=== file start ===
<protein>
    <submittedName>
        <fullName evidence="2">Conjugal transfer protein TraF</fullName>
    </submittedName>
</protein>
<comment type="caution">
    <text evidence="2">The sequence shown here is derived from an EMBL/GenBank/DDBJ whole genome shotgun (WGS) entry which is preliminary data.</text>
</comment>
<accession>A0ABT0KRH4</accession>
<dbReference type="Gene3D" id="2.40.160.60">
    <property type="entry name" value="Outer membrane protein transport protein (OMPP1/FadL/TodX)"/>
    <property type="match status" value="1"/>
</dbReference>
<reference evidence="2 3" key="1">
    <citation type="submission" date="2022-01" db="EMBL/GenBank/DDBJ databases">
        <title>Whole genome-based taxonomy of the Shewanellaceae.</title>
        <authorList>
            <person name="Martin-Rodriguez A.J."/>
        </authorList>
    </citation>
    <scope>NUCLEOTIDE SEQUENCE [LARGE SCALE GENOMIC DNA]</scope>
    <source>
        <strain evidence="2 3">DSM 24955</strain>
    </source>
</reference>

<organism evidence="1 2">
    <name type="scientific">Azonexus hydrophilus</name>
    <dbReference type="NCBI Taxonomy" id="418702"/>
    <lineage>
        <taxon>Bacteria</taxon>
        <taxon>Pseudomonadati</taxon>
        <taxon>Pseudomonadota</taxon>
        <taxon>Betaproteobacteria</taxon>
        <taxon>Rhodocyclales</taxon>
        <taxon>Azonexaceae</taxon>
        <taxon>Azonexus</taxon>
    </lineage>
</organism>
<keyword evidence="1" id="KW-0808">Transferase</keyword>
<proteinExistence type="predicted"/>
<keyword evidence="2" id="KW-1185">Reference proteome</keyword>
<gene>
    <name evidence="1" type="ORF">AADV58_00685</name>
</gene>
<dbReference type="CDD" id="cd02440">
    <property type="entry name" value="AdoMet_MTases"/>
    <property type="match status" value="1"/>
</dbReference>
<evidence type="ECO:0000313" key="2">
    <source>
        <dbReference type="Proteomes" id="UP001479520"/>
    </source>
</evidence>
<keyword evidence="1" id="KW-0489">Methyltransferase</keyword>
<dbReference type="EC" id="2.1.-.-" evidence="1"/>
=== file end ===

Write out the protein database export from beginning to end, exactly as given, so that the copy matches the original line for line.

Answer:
<protein>
    <submittedName>
        <fullName evidence="2">Conjugal transfer protein TraF</fullName>
    </submittedName>
</protein>
<comment type="caution">
    <text evidence="2">The sequence shown here is derived from an EMBL/GenBank/DDBJ whole genome shotgun (WGS) entry which is preliminary data.</text>
</comment>
<accession>A0ABT0KRH4</accession>
<dbReference type="Gene3D" id="2.40.160.60">
    <property type="entry name" value="Outer membrane protein transport protein (OMPP1/FadL/TodX)"/>
    <property type="match status" value="1"/>
</dbReference>
<reference evidence="2 3" key="1">
    <citation type="submission" date="2022-01" db="EMBL/GenBank/DDBJ databases">
        <title>Whole genome-based taxonomy of the Shewanellaceae.</title>
        <authorList>
            <person name="Martin-Rodriguez A.J."/>
        </authorList>
    </citation>
    <scope>NUCLEOTIDE SEQUENCE [LARGE SCALE GENOMIC DNA]</scope>
    <source>
        <strain evidence="2 3">DSM 24955</strain>
    </source>
</reference>

<organism evidence="1 2">
    <name type="scientific">Azonexus hydrophilus</name>
    <dbReference type="NCBI Taxonomy" id="418702"/>
    <lineage>
        <taxon>Bacteria</taxon>
        <taxon>Pseudomonadati</taxon>
        <taxon>Pseudomonadota</taxon>
        <taxon>Betaproteobacteria</taxon>
        <taxon>Rhodocyclales</taxon>
        <taxon>Azonexaceae</taxon>
        <taxon>Azonexus</taxon>
    </lineage>
</organism>
<keyword evidence="1" id="KW-0808">Transferase</keyword>
<proteinExistence type="predicted"/>
<keyword evidence="2" id="KW-1185">Reference proteome</keyword>
<gene>
    <name evidence="1" type="ORF">AADV58_00685</name>
</gene>
<dbReference type="CDD" id="cd02440">
    <property type="entry name" value="AdoMet_MTases"/>
    <property type="match status" value="1"/>
</dbReference>
<evidence type="ECO:0000313" key="2">
    <source>
        <dbReference type="Proteomes" id="UP001479520"/>
    </source>
</evidence>
<keyword evidence="1" id="KW-0489">Methyltransferase</keyword>
<dbReference type="EC" id="2.1.-.-" evidence="1"/>